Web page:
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Arts and Entertainment

New Play 'Where the Great Ones Run' is Not a Great One

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Set designer Keith Mitchell's inspired creation of an Indiana truck stop, which greets audiences arriving for the Rogue Machine Theatre company's 2012 season opener, establishes a perfect atmosphere for the saga of a country music star's final homecoming. Unfortunately, "Where the Great Ones Run" by Mark Roberts turns out to be little more than a maudlin family tale of hapless pushovers unafraid to pout directly into the cruel face of fate.

Looking like he just won the Oscar for "Crazy Heart", popular touring singer Sonny Burl (Jeff Kober) returns to the family he hasn't seen in years with terrible news: the doctors give him only three months to live. So with the time remaining him, he resolves to reestablish relations with his wife, daughter and brother and heal the wounds his abandonment had inflicted.

A colorful bunch of locals populates the roadside diner where the action takes place, each with a back story that gets briefly introduced, but hardly developed, over the course of the play's 80-plus minutes. And the sudden turn of events that ends up redirecting the anticipated Burl family rapprochement is a plot point that blatantly falls out of the authorial sky rather than a consequence of any decisions made by the characters onstage.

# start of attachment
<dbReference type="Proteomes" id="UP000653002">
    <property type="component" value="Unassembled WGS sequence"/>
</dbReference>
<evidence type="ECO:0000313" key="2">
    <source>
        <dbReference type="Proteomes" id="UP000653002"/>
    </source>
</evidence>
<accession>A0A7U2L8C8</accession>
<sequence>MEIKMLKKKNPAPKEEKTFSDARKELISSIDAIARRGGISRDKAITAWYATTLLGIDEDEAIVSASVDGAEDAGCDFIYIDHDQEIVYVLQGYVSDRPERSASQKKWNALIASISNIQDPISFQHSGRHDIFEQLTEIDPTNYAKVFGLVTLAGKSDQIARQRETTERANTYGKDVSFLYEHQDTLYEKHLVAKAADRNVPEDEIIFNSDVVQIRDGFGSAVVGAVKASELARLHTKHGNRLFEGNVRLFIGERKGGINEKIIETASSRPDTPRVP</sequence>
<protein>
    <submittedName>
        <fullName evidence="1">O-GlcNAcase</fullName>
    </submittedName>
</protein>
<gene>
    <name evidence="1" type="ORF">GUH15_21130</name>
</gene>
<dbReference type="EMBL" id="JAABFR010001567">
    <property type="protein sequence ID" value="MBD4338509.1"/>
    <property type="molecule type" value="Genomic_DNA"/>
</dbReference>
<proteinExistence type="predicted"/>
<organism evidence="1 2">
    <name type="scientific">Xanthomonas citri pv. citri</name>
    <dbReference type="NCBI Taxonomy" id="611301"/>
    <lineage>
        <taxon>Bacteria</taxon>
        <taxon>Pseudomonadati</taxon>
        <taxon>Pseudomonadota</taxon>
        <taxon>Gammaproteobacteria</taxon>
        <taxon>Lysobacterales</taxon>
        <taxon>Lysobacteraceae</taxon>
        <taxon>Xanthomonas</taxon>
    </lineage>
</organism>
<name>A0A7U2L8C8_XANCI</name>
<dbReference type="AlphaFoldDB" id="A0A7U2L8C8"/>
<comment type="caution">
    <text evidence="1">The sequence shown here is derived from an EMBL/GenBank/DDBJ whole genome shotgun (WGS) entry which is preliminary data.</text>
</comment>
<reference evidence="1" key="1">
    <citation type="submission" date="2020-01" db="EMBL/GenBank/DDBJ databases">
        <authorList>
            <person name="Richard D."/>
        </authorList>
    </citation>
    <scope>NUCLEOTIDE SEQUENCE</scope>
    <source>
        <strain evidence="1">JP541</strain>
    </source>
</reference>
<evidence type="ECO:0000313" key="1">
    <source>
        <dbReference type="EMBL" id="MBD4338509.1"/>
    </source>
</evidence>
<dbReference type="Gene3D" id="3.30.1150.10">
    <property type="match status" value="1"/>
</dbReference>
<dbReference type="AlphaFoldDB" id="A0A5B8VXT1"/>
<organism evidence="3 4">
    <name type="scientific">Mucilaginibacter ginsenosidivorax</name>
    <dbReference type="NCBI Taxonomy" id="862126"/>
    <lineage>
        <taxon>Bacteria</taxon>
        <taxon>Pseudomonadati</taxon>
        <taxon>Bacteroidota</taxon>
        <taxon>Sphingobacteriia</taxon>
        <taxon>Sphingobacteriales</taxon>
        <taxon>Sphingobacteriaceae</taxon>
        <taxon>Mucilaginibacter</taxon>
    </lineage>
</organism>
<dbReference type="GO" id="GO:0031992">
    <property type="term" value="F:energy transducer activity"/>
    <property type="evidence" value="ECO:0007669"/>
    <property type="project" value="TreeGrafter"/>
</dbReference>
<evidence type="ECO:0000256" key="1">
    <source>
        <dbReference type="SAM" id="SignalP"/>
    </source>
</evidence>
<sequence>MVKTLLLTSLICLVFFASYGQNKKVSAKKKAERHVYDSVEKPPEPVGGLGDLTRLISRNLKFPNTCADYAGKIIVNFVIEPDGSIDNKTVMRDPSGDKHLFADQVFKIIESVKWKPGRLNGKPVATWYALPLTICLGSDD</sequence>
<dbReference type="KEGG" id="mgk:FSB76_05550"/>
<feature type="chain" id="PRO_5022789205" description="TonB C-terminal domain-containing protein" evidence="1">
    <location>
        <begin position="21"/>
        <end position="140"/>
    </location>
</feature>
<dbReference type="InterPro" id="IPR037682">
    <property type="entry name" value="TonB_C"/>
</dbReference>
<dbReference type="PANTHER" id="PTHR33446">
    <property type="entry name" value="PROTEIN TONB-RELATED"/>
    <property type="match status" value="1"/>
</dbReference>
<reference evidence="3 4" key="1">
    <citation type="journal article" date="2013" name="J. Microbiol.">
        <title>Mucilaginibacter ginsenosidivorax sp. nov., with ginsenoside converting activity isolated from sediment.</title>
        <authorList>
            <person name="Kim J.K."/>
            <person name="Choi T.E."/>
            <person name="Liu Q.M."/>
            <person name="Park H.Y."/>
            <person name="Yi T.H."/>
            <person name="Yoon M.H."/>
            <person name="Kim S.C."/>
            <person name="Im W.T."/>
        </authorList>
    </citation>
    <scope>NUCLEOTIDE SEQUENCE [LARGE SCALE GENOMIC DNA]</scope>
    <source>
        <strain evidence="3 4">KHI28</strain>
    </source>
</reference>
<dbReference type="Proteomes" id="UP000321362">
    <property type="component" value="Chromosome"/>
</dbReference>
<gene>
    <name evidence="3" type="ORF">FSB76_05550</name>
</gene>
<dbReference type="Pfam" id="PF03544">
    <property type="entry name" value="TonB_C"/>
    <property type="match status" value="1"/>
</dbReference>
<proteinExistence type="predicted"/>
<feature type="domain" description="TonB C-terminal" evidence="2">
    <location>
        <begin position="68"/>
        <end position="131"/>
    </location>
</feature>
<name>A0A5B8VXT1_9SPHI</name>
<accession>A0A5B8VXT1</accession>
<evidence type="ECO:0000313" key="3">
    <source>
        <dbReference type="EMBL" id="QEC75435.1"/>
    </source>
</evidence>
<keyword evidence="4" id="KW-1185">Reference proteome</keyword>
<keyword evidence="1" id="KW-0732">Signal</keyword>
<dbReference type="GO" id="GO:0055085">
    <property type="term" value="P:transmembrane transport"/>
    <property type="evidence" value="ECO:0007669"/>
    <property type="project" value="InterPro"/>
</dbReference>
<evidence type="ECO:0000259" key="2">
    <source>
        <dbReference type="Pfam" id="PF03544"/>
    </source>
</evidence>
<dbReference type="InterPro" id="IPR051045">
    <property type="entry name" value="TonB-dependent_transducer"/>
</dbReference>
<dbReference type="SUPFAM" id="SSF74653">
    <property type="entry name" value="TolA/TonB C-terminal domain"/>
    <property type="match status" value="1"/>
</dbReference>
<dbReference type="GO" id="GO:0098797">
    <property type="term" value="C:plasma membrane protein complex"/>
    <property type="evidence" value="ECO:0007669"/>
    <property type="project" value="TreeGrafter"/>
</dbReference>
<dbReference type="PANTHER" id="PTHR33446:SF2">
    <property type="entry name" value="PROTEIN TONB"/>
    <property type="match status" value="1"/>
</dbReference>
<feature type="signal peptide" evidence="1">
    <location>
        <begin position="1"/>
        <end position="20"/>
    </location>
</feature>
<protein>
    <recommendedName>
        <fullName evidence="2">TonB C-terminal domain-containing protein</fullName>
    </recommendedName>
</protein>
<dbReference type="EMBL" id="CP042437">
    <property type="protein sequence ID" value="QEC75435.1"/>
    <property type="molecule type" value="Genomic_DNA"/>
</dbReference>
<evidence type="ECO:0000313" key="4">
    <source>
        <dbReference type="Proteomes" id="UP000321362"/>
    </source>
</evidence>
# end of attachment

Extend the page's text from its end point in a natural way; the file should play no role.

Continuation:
Kober himself exudes the natural charisma of a talent and personality too large to be contained by the small town he's left behind, nicely counterpointed by Mark St. Amant as the older brother who turned to alcoholism after his own musical talents were eclipsed by Sonny's. Jennifer Pollono livens the proceedings as a naively enthusiastic young diner waitress, and Robert John Brewer's brief appearance as a truck driver with songwriting ambitions is both funny and poignant. But the rest is mostly desultory.

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"Where the Great Ones Run," directed by Mark L. Taylor, plays Fridays and Saturdays at 8 p.m., Sundays at 3 p.m, at Theatre/Theater. Full-price tickets $33 ($30 at the door). Tickets also available for $19 at LA Stage Tix, $8-$19.50 on goldstar.